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Listen to yourself

Authors have some tremendous tools at their disposal. Powerful bibliographic management software as well as programs to create eye-popping bar charts are just a couple examples. Some of these tools get a lot of buzz. But there are some features of old standards that can surprise.

All of the major word processing software programs offer a Read Aloud feature. This feature reads to you the text you have written. I will speak about Microsoft Word, but these points are true for most of the other word processing programs available on computers or online.

Read Aloud offers a variety of voices (male and female) as well as different speeds. The narrator seems very, very close to normal speech. It has none of that robotic, jerky quality from ten years ago.

This simple tool might be one of the most powerful (and underused) editing aspects of Word.

For years I have been (and continue to be) a proponent of reading your work aloud as a final quality control step. It allows the author to catch awkward phrasing or a missing word. Mostly it allows the author to hear the cadence of their work. Are the sentences too long? Complicated? Is it unclear who or what is being discussed? This still remains a top method to edit your work.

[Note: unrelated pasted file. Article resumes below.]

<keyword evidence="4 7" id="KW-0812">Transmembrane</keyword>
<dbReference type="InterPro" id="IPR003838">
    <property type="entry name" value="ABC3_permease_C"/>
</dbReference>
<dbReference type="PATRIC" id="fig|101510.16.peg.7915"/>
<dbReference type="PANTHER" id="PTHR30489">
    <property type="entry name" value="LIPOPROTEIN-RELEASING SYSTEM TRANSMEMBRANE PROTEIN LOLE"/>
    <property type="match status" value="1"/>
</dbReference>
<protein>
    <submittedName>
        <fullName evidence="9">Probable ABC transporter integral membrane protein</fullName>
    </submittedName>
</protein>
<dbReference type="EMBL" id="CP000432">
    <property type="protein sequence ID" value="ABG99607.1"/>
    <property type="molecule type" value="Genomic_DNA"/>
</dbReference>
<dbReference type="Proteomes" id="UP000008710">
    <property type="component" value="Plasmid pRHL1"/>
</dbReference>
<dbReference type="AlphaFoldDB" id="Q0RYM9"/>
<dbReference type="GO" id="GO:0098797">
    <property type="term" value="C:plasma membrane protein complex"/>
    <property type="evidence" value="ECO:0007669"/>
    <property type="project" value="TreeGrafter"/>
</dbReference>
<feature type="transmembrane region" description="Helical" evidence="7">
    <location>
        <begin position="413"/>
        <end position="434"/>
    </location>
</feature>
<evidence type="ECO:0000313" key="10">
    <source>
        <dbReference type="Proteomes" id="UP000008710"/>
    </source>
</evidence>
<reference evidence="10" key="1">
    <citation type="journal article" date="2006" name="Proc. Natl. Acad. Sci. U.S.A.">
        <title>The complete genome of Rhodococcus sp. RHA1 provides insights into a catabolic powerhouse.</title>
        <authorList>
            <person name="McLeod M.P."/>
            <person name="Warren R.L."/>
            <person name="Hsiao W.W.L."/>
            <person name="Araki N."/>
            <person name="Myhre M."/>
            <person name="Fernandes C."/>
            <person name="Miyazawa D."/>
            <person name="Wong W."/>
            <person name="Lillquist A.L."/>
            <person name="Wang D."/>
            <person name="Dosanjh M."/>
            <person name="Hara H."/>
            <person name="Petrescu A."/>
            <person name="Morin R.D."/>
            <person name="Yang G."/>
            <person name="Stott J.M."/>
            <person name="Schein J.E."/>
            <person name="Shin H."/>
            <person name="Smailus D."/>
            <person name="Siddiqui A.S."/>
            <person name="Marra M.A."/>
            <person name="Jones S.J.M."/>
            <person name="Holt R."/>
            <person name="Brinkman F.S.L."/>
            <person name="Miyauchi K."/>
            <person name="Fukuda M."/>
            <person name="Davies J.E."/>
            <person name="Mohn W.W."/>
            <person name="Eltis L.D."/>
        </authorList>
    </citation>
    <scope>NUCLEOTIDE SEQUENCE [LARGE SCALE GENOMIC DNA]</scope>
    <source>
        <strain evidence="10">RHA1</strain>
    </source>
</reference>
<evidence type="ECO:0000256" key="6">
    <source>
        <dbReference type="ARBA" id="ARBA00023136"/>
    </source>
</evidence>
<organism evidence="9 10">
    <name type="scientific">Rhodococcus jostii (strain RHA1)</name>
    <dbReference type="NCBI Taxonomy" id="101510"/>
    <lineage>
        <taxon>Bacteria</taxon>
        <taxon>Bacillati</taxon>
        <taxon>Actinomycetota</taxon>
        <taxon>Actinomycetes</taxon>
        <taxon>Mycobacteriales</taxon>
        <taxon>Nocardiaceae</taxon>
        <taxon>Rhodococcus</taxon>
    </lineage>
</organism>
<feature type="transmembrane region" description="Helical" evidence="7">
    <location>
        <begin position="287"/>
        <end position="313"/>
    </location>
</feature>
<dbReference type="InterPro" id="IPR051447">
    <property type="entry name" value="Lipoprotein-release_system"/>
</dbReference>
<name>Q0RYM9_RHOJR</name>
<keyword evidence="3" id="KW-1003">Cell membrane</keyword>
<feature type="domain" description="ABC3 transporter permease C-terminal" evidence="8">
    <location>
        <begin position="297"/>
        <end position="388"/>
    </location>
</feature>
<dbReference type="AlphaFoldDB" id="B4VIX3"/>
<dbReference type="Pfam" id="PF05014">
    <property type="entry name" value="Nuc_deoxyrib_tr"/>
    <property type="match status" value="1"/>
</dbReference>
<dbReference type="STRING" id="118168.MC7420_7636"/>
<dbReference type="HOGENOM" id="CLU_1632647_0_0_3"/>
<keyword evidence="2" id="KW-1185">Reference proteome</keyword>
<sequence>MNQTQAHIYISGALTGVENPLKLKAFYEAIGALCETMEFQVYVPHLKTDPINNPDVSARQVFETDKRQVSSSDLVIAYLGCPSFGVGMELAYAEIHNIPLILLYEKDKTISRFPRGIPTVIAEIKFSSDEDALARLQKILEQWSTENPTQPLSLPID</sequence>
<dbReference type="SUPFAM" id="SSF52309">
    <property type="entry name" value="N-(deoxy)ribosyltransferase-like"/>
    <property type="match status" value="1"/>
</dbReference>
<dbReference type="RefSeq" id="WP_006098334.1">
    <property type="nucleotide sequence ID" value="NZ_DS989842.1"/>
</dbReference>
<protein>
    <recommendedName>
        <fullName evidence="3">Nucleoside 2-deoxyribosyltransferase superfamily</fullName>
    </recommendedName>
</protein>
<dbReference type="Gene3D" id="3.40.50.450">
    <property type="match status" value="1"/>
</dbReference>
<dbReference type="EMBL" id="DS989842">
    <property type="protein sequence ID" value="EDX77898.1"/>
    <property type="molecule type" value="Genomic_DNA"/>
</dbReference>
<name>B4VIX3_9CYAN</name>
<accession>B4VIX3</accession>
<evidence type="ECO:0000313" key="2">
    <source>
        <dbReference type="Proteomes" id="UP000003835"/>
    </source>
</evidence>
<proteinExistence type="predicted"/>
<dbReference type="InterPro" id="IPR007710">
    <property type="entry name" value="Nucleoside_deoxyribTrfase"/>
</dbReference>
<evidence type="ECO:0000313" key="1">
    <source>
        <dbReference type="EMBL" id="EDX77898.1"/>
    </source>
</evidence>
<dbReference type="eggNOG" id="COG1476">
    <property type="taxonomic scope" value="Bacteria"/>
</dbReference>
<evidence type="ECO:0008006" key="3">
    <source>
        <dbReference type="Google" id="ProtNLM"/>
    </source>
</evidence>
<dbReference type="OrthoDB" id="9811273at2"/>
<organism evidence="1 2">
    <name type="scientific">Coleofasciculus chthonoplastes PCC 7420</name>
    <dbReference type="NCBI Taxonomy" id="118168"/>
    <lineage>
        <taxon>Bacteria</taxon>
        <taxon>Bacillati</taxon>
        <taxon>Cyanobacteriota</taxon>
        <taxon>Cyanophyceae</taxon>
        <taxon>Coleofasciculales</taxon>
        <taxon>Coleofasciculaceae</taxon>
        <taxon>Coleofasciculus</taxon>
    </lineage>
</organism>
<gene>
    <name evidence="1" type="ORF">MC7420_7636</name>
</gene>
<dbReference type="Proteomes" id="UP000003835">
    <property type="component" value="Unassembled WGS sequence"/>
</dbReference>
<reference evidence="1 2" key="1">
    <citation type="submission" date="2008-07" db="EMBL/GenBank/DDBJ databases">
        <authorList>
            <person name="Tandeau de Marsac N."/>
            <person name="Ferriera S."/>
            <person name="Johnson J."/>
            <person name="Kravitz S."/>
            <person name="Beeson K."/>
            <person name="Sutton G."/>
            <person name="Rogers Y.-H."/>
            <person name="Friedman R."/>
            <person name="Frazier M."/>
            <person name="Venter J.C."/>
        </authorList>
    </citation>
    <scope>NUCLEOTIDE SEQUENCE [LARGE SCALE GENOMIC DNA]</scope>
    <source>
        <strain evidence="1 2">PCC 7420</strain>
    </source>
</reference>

But Read Aloud takes this idea to the next level. One of the problems with reading yourself could be missing words. Let’s say a “the” is missing from a sentence. I might read the sentence (that I wrote) and my mind may insert the word even if it is not there. Or I may add an intonation to create meaning that a reader couldn’t know. The neutral voice that comes with the software will not know that but will emulate your reader’s understanding of the words not the tone. In these instances, more clearly stating your meaning in words is invaluable.

Also, I sometimes become fatigued when reading aloud my own work and start to (mentally) drift from the task. This will not happen to Read Aloud.

I have used this feature with content I am writing including chapters, reports, memos, this blog post, and even long emails. I have made countless small improvements to my work. Does it come out perfect? No. We are still on a long curve of becoming better writers and editors. If I do not understand some of the more complex rules of grammar when I write a paper, hearing and filtering back through the same brain that created it won’t make it perfect. But it will surely improve it.

I have become such a fan of using it, I have learned the keyboard shortcut to turn it on and off (Alt+Ctrl+space bar for the PC). It also has a menu option. I encourage you to use it at first and final draft. Let me know how you like it. I look forward to hearing from you.

John Bond

John Bond is a publishing consultant at Riverwinds Consulting. He works with individuals on publishing and writing projects. Schedule an initial complimentary phone call at Publishing Fundamentals. In his career, he has directed the publishing of over 500 book titles and 20,000 journal articles. He is the host of the YouTube channel “Publishing Defined.” Contact him at